I’ve thought for some time that no real “reform” or serious change in the Medicare system will ever occur until the elderly are visibly and palpably shut out or harmed by this very system they currently want preserved at all costs. The elderly scare the politicians to death. That’s why there’s no chance of any “top-down” change to the system. Only when this politically powerful group demands that Medicare be abolished or relegated to the states for dismantling will this have a chance. Ironically, failure to dismantle this and other entitlement programs guarantee the continuing bankruptcy of all those left living who will pick up the tab.
Imagine for a moment you are given the task of addressing a large group of Medicare beneficiaries, the purpose of which is to persuade them to advocate for the dismantling of Medicare. Assume that everyone in the crowd you are addressing is wearing a t-shirt that says, “Don’t Touch My Medicare.” What would you say? How would you go about this?
You could go on about how the money is running out and eventually there won’t be any care for them at all. This would get you nowhere. You could say that as the money runs out, the doctors will be paid so poorly that they won’t see Medicare patients. This would get you nowhere. You could say that as the money runs out, that the government will set up death panels and those over, say age 67, with cancer or kidney disease will just be left to die. This, too, will get you nowhere. How do I know this? All of this and more has been said/tried with no results. Why? Time preference. The older we get, the less days we perceive we have remaining in our lives, the higher our time preference becomes. I mean by this that little thought is given to future planning, a “live for the here and now” sort of mentality prevails. This is no criticism, just a fact of human nature.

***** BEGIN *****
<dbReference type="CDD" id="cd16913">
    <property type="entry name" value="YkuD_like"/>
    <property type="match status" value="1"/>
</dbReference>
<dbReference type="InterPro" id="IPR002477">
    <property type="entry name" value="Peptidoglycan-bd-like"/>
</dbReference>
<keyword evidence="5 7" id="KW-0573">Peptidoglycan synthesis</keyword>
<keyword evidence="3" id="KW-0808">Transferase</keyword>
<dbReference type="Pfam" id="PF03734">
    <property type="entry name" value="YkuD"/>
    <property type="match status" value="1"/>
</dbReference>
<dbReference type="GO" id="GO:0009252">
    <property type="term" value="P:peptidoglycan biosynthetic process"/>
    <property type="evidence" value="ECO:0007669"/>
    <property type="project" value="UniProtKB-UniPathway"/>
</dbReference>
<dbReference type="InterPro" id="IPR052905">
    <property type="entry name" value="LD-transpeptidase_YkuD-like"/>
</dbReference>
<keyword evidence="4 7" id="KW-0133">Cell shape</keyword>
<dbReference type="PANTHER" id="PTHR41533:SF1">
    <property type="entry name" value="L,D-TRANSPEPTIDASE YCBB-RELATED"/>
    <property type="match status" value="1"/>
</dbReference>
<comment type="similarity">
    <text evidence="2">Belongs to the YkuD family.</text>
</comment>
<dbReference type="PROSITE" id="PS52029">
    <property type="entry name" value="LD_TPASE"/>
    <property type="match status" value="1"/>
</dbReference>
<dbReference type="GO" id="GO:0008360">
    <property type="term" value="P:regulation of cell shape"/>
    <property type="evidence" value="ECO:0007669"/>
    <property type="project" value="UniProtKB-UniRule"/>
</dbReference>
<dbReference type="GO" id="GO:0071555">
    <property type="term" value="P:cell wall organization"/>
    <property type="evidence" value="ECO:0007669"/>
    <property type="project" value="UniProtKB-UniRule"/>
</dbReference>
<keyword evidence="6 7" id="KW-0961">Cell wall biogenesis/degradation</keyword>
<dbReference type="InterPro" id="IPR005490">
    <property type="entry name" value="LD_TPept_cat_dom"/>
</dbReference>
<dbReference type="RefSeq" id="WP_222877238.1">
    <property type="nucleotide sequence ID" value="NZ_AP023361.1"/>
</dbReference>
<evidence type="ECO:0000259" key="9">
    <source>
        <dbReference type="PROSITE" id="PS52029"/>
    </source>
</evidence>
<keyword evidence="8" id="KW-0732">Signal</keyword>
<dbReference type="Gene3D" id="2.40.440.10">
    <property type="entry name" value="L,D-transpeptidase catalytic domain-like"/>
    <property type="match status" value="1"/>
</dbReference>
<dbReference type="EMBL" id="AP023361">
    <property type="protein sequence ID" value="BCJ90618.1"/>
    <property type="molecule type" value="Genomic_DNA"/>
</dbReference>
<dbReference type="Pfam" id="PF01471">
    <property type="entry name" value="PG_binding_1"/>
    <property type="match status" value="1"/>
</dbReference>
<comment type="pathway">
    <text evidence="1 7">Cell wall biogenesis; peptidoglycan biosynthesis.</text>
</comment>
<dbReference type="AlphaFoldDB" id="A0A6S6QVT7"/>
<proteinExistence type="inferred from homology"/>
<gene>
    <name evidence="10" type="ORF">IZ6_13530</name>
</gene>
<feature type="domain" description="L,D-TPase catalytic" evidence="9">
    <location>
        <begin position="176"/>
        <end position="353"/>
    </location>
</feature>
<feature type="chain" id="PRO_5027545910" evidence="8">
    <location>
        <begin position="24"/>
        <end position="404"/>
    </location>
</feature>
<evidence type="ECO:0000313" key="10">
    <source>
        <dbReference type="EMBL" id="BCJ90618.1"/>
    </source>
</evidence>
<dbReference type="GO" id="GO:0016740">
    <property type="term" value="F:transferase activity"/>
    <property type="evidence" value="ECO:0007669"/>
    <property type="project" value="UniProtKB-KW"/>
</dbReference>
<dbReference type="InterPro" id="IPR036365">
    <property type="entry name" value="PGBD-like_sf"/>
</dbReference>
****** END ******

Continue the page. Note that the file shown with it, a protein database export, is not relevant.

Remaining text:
So what could you say that would make a difference? I don’t really know. But here is something that occurred to me. If you could get the crowd to understand that Medicare is like a monthly fruit delivery company and that the company delivering the fruit has gone bankrupt. The executives of the Ponzi fruit company have left with all of the money and are hiding on the beach in the Cayman Islands somewhere. Political pressure to continue the fruit deliveries is so intense that a judge orders another fruit delivery company to take up the slack….without compensation. It just so happens that the owners of this conscripted and soon-to-be-bankrupt fruit delivery company are the children of those receiving the deliveries. The parents, undeterred, continue to press for their fruit deliveries, all the while knowing that they are financially ruining their kids.
I know what you’re thinking. This wouldn’t do any good either. Is this logic sound? I’m thinking it is.
G. Keith Smith, M.D.